Love does not consist in gazing at
each other, but in looking outward
together in the same direction.
~ Antoine de Saint-Exupery
Candid photo of us chatting
out the window to our neighbor
My niece Anna was born the day Adam and I had our first date. I got the call from my sister on the way home from work. It was raining lightly that spring evening, I took a taxi to the restaurant. I saw him standing outside the entrance, I waved from across the street. In such situations the usual thing would be to shake hands, but for some reason I gave him a hug. It turned out Adam also had a niece named Anna, as we ate we discovered other coincidences. I thought he was funny, he liked my laugh. It seemed an auspicious beginning.
It wasn’t long before we were spending six nights a week together, three at his place, three at my place, the seventh a Sandwich Night, spent separately. Living together followed that fall. Fast forward, this week we celebrate our sixth wedding anniversary!
It seems longer than six years. It seems hard to remember a time before Adam.In some regards, I count that meeting almost ten years ago as the Beginning of Us. By the time of the wedding, we had already combined our lives, purchased a house together, had shared pets. The wedding was a formality. I don’t mean to discount the significance of marriage, or the impact of the wedding itself. I value the weight of marriage, the all-in commitment. Although neither of us are really wedding people, we had a church wedding with reception following, and we didn't dash off to City Hall. I wasn't the sort of little girl that dreams of her wedding day, but as a grown woman I understood the value of honoring tradition. It was wonderful to see everyone, but, in my opinion, it’s better to attend someone else’s wedding. All the fun, less hectic! In the following year people would ask, “So, how is married life?” We weren't sure how to answer, pre- and post-married life looked and felt much the same, the main difference was my last name.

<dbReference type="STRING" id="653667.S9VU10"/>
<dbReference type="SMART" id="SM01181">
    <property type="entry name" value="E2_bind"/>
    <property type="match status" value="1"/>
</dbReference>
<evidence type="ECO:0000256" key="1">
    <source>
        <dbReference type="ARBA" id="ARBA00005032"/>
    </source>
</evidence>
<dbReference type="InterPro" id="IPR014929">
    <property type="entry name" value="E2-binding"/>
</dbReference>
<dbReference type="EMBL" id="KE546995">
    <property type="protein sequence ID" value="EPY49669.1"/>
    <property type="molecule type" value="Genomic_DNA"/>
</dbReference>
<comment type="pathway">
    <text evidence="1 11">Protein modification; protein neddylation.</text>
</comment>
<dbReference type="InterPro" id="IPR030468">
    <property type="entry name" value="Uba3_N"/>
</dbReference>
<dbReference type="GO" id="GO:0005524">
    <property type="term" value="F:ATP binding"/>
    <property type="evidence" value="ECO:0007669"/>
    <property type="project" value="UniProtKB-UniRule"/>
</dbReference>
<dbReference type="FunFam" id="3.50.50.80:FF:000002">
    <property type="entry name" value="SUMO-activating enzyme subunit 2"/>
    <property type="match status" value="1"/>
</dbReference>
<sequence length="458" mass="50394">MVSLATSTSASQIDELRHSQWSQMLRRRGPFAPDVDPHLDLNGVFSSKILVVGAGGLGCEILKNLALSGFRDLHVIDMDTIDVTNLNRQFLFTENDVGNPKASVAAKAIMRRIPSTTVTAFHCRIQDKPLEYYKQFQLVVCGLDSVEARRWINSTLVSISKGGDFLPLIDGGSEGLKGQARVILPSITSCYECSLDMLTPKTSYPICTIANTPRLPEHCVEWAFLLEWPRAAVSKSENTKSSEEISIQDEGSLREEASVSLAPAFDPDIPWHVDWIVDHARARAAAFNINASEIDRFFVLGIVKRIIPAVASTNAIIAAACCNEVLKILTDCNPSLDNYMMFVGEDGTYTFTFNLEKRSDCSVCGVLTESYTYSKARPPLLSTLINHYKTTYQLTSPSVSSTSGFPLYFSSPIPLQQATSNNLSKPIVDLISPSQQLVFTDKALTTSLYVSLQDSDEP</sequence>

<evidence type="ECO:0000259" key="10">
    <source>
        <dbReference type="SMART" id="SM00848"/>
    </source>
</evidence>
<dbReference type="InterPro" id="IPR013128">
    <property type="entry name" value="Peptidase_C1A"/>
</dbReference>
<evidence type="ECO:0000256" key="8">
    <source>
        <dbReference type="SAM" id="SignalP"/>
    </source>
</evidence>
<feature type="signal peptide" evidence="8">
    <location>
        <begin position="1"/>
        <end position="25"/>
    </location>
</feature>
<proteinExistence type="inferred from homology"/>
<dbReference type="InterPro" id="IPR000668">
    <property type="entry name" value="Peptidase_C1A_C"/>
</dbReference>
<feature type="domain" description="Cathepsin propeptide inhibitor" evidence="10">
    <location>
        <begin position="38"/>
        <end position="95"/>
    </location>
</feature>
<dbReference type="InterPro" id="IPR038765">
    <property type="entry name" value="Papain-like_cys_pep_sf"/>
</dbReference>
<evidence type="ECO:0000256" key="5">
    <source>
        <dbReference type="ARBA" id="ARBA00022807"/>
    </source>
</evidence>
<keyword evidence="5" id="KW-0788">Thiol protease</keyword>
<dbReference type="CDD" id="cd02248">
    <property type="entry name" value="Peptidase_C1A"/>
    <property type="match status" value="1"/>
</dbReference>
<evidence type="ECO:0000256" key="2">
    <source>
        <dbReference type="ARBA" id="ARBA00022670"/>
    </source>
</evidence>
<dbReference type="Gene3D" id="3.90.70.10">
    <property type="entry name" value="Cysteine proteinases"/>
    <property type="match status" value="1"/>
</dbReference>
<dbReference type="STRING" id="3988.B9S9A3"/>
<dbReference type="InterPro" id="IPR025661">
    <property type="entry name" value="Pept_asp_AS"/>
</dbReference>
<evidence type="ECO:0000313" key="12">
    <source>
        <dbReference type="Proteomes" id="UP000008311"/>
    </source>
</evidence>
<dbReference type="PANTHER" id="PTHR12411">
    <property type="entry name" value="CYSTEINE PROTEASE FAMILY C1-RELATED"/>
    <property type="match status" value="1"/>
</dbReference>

While I’m not in any rush to get older myself, like the kid wanting to be an adult, I want us to be celebrating a higher year anniversary. My middle sister and husband just celebrated their 15th wedding anniversary. My youngest sister and Adam’s sister both met their husbands in college. So much shared history, a lot of overlapping life. There is warmth and familiarity in the quantity of shared experiences. A friend once said she thought there is added respectability once a marriage reaches the seven year mark.
Any yet.... I know there are things I wouldn’t have done if Adam was in my life earlier. Things I love, and wouldn’t trade. The life I lived on my own made me the person I am. The universe has a plan, and it all happened in due time.
February 2010, Anna Maria Island, FL - one of our very favorite
places at one of our favorite restaurants.
I’ve been pondering what makes a successful marriage, what makes it go the distance. As birthdays are a natural time to reflect upon your life, anniversaries are a good time to review the State of the Marriage Union. Additionally this year, a few weeks ago we learned a dear loved one is getting divorced from his wife. We were completely shocked. Floored! From the outside, they were a couple completely in love. I always described them as “smitten.” They spent time working on their relationship, going to couple’s retreats, leading a couples’ group, etc. Both older and previously married, it was a thoughtful undertaking. Married only a few months less that us, what went wrong? How can we avoid similar?
Marriage is looking forward, together. Two whole people, content with themselves, having a shared vision and dream, holding similar values and expectations. Day by day, building a life. Not losing sight of the individuals, not being cloistered or love-blind, each partner bolstering, supporting, and cheerleading for the other. Adam has always supported me in my endeavors, and there have been many in the course of our relationship! I knew Adam was “the one” because he fully accepted me as I was. As Elizabeth Gilbert says in her book Committed:
“People always fall in love with the most perfect aspects of each other’s personalities. Who wouldn’t? Anybody can love the most wonderful parts of another person. But that’s not the clever trick. The really clever trick is this: Can you accept the flaws? Can you look at your partner’s faults honestly and say, ‘I can work around that. I can make something out of it.’? Because the good stuff is always going to be there, and it’s always going to pretty and sparkly, but the crap underneath can ruin you.”
Marriage, like life, is a work in progress. It’s continuously calibrating the balance between independence and connectedness. What makes our marriage successful and happy today may be different in the coming years. Whatever that looks like, I am joyful to be traveling along this path with Adam. I have faith we will find the answers as we need them. As Ms. Gilbert also says in Committed, “Sometimes life is too hard to be alone, and sometimes life is too good to be alone.”
Christmas 2011, Lake Geneva, WI